Hamlin came in fourth at Dover earlier this year, which tied his best finish at the one-mile banked oval. In nine starts at the Monster Mile, his average finish is 22.8. If he can simply author a top-10 run on Sunday, it will be moral victory for the No. 11 team -- and, perhaps, a telling sign that Hamlin could be on his way to his first career championship.
3. Kurt Busch
Busch's game plan for the Chase is a lot like Hamlin's. Busch, the 2004 champion who is currently fifth in the standings after his 13th-place run at New Hampshire, feels his two worst tracks in the playoffs are the first two: New Hampshire and Dover. Busch, like Hamlin, would love to escape Sunday with a top-10 and then move on to Kansas.
Can he do it? In 20 starts at Dover his career average finish is only 19.6. He was 19th earlier this year, and when I spoke to him a few weeks ago at length about the Chase, he was extremely concerned about his ability to run with the leaders at Dover. Sunday, no doubt, will be a big test for the No. 2 team, which is still my pick to win the championship.
4. Tony Stewart
Late on Sunday afternoon Stewart said all the right things to the television cameras after he had run out of fuel just short of the finish line at New Hampshire: That he was determined to go for the win, that the beauty of racing is that you never know what's going to happen -- even on the final lap -- and that he'll be back to fight for the win next week.
Yet once the cameras turned away and moved to another driver, Stewart's demeanor changed. His answers became clipped and the frustration he felt was obvious. You couldn't blame him. After all, he and crew chief Darien Grubb probably cost themselves any chance of contending for the championship by risking running out of gas. If Stewart had pitted for a splash of gas, he probably would have finished no lower than fifth. As it stands, he wound up 24th and fell to ninth in the championship standings.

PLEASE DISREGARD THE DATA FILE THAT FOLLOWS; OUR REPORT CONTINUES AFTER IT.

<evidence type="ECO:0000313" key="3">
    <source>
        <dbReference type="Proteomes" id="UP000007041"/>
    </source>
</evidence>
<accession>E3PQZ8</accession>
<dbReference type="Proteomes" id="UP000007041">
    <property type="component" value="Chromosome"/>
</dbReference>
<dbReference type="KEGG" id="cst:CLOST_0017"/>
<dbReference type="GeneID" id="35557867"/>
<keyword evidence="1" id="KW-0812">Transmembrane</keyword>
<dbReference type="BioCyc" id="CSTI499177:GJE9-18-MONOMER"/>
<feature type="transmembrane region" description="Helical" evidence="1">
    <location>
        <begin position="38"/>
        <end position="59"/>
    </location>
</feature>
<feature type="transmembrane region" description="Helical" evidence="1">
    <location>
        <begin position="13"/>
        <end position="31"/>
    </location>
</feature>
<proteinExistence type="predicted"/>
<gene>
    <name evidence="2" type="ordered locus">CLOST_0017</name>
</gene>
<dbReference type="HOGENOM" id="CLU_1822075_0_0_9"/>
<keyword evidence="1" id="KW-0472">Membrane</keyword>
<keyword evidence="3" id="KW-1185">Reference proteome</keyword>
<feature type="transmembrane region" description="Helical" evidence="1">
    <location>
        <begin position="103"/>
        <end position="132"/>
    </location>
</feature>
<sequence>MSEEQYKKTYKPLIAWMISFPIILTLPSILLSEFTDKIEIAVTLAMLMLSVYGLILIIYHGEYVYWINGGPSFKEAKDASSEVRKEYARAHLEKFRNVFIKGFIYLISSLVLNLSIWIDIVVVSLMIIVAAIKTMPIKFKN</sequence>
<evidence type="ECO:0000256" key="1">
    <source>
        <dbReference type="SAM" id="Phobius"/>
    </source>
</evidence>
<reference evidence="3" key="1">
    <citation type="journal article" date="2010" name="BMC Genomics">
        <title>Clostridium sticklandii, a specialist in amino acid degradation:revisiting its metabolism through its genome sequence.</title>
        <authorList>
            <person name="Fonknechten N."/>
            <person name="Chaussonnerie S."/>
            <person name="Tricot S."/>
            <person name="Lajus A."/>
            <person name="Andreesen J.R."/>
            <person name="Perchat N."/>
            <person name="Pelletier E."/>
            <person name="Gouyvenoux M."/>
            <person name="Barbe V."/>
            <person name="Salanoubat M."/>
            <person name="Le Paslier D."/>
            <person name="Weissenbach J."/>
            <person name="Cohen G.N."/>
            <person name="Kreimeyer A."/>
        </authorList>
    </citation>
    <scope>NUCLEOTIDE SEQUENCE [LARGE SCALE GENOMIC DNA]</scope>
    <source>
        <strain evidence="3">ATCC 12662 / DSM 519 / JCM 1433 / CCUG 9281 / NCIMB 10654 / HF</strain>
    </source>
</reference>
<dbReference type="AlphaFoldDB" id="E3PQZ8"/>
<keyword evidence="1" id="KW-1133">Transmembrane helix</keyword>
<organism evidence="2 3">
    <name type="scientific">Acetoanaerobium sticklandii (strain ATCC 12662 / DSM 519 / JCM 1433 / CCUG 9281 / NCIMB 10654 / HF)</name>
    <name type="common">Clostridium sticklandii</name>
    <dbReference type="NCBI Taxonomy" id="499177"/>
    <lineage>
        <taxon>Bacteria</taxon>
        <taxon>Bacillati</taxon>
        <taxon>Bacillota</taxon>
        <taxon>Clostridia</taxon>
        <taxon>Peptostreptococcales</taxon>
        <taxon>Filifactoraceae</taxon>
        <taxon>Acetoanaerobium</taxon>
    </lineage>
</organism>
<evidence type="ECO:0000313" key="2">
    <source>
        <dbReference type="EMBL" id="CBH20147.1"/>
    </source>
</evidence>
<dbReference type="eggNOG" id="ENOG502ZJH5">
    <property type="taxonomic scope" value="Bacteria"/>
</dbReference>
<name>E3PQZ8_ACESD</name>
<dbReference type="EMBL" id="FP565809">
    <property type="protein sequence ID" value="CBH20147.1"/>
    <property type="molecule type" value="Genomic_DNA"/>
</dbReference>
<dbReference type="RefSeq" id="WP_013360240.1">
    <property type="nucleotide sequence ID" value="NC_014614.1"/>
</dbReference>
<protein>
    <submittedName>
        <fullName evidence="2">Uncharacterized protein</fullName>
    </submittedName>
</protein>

Can this team rebound with a good run on Sunday? I think so. Though Dover is far from his favorite track, Stewart has two career wins at the Monster Mile. Plus, even though the results don't show it, this team is as hot as any in NASCAR right now. With a little luck, Stewart would have won two of the last three races and been within striking distance of Hamlin. As it stands, he's left to ponder what might have been.
5. Jeff Gordon
Standing outside of his hauler late on Sunday afternoon at Loudon, Gordon succinctly laid out the best way for his team to win the championship. "Our strength is our consistency," he said. "We haven't won a race this season, but we're as consistent as anyone. We just have to keep having top-5s and top-10s and just see what happens."
Gordon had a solid run at Loudon, finishing sixth. He's certainly capable of stringing together a slew of top-10s, especially considering he's been so good on the intermediate-length tracks this season and five of the last nine races will be held at these 1.5 to 2-mile venues. He should be quietly solid again at Dover, where he came in 11th earlier this season.
My pick for Sunday? Johnson